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Villarreal CF

Full name Villarreal Club de Fútbol S.A.D.
Nickname(s) El Submarino Amarillo
(The Yellow Submarine)
Founded 10 March 1923 (1923-03-10)
Ground Estadio El Madrigal
Ground Capacity 24,890
Chairman Fernando Roig
Head Coach Marcelino
League La Liga
2014–15 6th
Website Club home page

Villarreal Club de Fútbol, S.A.D. (Valencian: Vila-real Club de Futbol, S.A.D.), usually abbreviated to Villarreal CF or just Villarreal, is a Spanish football club based in Vila-real, a city in the province of Castellón within the Valencian Community. Founded in 1923, it plays in La Liga, holding home games at El Madrigal, with a capacity for 24,890 spectators.[1]

The club is nicknamed El Submarí Groguet or El Submarino Amarillo (Yellow Submarine) due to its yellow home kit, and due to being a low-profile team compared to Real Madrid, Barcelona, and Valencia, whom they have challenged for trophies over the last decade. Villarreal has often been touted as an example of small but successful club.[2]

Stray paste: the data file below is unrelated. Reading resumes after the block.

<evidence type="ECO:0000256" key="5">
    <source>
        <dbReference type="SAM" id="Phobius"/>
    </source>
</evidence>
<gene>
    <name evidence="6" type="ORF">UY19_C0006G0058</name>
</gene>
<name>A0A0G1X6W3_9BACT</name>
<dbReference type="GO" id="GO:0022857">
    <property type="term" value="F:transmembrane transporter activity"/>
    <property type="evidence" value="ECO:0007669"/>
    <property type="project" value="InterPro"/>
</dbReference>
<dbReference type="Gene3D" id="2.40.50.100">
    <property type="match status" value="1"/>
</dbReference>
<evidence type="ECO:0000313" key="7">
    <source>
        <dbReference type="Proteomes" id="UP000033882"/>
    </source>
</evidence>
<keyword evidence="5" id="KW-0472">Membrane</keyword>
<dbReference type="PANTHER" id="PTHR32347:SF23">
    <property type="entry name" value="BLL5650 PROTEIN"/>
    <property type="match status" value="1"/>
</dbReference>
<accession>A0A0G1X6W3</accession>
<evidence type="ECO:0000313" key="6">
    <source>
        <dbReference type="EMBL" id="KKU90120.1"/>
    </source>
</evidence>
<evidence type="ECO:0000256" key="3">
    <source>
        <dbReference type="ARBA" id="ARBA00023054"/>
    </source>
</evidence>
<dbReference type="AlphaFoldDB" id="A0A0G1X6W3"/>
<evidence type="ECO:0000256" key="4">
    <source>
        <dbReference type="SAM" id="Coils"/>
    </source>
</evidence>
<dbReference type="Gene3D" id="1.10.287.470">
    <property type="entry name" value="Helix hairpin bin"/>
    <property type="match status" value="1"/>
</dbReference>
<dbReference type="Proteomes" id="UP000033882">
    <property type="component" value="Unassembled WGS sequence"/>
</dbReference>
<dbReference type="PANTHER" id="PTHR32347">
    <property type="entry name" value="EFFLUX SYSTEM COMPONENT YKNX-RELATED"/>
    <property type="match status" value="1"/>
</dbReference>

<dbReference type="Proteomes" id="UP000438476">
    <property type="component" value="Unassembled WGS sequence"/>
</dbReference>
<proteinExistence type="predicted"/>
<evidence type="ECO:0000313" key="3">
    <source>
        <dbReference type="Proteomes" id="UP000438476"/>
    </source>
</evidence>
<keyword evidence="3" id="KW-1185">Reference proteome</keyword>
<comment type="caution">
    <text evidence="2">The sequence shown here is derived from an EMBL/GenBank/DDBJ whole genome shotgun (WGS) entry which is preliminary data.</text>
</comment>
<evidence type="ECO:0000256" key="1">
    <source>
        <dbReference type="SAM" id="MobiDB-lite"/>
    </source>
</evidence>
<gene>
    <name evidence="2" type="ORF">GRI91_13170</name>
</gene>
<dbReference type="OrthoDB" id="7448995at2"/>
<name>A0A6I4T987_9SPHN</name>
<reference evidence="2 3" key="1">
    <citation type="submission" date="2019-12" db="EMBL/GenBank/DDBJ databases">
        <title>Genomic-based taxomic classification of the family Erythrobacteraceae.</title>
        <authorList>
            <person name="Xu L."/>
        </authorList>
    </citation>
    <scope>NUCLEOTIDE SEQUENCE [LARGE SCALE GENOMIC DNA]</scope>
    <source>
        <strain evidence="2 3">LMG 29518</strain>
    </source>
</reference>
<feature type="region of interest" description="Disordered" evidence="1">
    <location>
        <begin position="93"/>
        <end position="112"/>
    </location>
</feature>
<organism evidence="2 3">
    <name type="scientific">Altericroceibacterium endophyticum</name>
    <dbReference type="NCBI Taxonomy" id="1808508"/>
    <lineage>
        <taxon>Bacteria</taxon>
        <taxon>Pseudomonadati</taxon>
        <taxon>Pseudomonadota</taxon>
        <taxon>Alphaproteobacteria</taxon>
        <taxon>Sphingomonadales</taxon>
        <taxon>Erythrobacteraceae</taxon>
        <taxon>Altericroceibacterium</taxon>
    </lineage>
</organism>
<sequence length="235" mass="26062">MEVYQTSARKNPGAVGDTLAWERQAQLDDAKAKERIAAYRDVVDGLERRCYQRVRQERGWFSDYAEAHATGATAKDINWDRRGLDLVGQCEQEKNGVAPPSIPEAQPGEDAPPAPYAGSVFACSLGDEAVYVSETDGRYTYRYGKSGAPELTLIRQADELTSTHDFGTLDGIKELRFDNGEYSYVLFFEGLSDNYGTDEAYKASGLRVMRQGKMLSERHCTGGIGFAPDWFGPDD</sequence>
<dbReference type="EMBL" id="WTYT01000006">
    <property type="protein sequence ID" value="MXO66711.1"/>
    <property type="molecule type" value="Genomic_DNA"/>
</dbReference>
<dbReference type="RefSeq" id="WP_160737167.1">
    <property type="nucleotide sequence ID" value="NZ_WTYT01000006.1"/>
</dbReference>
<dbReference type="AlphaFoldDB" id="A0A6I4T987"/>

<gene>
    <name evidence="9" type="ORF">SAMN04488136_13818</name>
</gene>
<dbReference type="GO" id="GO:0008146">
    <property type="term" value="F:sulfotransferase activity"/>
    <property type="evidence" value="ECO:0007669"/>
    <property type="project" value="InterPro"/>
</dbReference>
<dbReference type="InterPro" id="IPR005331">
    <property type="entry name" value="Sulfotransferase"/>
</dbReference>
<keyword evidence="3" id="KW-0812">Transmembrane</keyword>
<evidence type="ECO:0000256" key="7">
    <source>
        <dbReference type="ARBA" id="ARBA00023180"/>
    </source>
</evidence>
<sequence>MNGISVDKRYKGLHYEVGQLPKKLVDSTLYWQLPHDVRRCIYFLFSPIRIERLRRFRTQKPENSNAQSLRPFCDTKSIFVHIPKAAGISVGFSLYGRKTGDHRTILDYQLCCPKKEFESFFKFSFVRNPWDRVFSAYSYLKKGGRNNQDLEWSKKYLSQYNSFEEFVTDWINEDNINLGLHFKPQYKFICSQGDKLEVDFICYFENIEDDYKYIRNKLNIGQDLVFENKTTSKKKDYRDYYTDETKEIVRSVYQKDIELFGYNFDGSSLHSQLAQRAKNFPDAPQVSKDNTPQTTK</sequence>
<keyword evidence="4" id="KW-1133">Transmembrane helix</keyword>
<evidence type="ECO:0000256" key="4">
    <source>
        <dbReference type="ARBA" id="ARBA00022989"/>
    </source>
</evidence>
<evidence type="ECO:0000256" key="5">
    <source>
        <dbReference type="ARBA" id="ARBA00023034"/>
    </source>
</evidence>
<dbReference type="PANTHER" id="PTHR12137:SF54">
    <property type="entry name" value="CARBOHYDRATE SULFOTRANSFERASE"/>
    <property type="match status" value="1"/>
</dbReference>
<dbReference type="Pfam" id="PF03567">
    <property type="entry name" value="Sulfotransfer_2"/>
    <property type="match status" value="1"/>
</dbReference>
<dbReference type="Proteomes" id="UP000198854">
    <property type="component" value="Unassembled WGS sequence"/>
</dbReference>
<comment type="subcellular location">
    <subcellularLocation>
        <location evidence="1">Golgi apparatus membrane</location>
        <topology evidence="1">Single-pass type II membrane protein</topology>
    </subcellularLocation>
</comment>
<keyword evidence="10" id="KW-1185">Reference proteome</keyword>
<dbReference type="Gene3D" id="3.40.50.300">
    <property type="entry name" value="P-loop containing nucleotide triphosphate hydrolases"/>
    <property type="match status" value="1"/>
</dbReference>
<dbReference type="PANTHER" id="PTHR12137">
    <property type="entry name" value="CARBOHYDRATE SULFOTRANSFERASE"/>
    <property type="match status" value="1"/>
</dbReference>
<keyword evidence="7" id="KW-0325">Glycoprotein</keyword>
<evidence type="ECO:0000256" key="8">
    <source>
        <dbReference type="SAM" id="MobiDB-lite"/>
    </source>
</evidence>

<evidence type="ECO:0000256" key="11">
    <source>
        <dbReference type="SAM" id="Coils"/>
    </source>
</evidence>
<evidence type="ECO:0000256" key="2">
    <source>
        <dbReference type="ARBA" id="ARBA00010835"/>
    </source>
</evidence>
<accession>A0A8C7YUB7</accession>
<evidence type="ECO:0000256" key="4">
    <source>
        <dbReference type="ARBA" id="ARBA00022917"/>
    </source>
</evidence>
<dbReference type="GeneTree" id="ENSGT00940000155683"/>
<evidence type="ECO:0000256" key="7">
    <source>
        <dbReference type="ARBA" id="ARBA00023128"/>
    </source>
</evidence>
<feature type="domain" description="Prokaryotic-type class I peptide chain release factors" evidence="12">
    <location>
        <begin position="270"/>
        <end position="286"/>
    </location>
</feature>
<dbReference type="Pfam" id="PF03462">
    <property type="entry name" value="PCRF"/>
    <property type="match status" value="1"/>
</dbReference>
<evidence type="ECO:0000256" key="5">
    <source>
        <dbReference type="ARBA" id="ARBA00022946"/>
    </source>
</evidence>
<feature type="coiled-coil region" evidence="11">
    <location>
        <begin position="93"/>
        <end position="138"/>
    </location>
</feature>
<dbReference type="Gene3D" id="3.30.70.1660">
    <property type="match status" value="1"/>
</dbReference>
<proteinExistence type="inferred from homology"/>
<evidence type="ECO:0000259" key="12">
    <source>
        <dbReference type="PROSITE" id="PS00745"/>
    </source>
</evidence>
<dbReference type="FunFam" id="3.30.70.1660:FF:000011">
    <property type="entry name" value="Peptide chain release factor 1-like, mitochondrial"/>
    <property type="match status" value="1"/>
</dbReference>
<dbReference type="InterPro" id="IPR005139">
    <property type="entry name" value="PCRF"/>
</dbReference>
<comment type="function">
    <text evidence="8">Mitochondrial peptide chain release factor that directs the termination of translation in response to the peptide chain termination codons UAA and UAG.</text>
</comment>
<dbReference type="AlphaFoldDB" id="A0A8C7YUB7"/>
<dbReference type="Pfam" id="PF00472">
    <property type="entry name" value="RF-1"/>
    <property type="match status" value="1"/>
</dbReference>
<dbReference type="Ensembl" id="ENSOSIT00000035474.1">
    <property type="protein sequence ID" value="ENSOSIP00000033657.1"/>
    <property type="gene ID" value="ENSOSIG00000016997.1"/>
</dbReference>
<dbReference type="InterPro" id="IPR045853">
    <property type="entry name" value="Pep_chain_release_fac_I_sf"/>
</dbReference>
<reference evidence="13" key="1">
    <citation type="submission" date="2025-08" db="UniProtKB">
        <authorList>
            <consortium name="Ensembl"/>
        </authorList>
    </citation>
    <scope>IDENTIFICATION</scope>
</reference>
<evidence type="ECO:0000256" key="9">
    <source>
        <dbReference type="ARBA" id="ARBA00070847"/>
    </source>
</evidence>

• History 1
    • Early years 1.1
    • 1929–1998 1.2
    • Primera Liga debut 1.3
    • European qualifications 1.4
      • 2002–03 1.4.1
      • 2003–04 1.4.2
      • 2004–05 1.4.3
      • 2005–06 1.4.4
      • 2006–07 1.4.5
      • 2007–08 1.4.6
      • 2008–09 1.4.7
      • 2010–11 1.4.8
    • Relegation and promotion 1.5
  • Rivalries 2
  • Records 3
  • Club colours 4
  • Honours 5
    • Domestic 5.1
    • European 5.2
  • Season to season 6
  • Nickname and mascot 7
  • Current squad 8
    • Out on loan 8.1
  • Former managers 9
  • Women's football 10